Tuesday, July 19, 2011


Tiktaalik was an unusual genus of lobe-finned fish from the late Devonian period. This image shows how tetrapods (four-legged animals) evolved from lobe-finned fish. First, there were lobe-finned fish like Eusthenopteron, then Panderichthys, then Tiktaalik, then Acanthostega, then Icthyostega.

Tiktaalik had lungs, a moveable neck, and a ribcage like a tetrapod, but it also had gills, fins, and scales like a fish. So this makes it a transitional fossil between lobe-finned fish and tetrapods.

Tiktaalik probably crawled along the bottoms of shallow freshwater habitats, like ponds and swamps, then waited for prey to come by. But it may have occasionally even crawled up onto land using its leg-like fins to walk.

Tiktaalik was about 3 to 9 feet long, and most likely a predator eating fish, and maybe some small terrestrial arthropods. Tiktaalik could have been related to Panderichthys, which is a similar transitional fossil between the lobe-finned fish and the tetrapods.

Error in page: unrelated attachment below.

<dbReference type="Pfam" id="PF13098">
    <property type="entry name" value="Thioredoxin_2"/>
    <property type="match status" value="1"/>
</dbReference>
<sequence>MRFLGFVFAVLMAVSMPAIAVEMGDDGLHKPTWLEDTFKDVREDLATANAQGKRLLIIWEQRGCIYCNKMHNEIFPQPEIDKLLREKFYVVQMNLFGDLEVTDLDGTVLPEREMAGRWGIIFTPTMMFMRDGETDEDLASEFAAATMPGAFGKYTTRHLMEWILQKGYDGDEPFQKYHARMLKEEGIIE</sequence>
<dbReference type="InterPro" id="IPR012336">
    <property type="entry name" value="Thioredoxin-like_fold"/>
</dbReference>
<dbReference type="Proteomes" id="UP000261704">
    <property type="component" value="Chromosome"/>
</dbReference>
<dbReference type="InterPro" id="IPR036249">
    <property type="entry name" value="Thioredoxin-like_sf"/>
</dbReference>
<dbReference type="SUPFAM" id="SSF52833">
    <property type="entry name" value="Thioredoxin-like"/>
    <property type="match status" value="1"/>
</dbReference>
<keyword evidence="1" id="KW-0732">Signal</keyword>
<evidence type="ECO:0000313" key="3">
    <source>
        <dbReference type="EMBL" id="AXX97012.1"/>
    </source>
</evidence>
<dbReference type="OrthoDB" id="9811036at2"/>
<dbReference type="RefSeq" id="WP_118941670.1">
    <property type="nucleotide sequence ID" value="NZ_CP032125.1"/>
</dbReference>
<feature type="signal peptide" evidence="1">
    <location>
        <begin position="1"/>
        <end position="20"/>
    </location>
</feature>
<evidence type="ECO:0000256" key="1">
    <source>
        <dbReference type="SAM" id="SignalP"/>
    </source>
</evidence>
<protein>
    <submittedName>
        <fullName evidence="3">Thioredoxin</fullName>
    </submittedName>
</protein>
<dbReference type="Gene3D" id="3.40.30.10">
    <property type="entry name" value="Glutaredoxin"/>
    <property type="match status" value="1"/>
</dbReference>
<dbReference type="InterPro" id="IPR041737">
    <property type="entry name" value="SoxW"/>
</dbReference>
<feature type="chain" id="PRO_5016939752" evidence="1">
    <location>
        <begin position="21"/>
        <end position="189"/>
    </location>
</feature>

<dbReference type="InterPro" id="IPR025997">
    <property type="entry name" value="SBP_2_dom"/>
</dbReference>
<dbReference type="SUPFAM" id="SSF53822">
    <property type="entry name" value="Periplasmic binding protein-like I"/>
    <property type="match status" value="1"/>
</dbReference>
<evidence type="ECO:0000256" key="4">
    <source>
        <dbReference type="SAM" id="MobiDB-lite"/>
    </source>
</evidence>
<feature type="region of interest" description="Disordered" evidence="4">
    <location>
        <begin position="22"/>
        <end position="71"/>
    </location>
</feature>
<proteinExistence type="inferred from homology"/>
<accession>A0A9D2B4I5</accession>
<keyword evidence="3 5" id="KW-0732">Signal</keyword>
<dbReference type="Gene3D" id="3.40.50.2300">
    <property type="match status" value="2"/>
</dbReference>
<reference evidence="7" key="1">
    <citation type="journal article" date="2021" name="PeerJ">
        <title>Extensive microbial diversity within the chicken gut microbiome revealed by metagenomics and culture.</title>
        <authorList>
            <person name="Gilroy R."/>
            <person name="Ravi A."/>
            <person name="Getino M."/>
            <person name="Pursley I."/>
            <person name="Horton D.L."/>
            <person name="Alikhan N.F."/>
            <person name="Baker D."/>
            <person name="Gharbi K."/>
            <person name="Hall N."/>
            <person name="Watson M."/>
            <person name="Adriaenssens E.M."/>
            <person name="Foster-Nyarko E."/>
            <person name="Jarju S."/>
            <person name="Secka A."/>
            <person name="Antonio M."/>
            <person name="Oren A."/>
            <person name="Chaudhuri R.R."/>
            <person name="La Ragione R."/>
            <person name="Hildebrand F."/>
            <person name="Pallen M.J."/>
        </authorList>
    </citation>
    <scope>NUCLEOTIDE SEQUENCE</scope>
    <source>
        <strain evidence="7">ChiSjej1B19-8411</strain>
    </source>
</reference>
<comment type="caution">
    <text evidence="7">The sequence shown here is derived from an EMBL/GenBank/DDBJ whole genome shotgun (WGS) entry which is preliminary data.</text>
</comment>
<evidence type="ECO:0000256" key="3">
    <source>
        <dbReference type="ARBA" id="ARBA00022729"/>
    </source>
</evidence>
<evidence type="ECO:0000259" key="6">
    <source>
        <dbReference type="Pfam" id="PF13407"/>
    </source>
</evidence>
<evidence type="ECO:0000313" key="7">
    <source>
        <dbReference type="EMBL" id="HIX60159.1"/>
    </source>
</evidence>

1. The story behind the discovery of the fossils in the Canadian Arctic is a really good one. Neil Shubin (who lead the team) wrote an amazing book called "Your Inner Fish".

    I have ready many popular accounts of evolutionary biology, and Your Inner Fish really brought a lot of things into focus for me, in a very fun way.

    If anyone has not read this book, I highly recommend it.

  2. Thank you. We don't have that one, so I just ordered it for Art.

  3. I'm loving all of these posts, and learning a lot. I especially liked this one; Tiktaalik has been a favourite ever since I first heard of it from another person working on it, Per Ahlberg.

    Keep up the good work, Art!

  4. One of the coolest fossils ever. Tiktaalik is one of the clearest examples of a "transitional form" (although everything is transitional), and it's one of those key pieces in the great puzzle of life.

  5. Everyone loves Tiktaalik!

  6. There's a song about this creature as well: http://www.youtube.com/watch?v=B9h1tR42QYA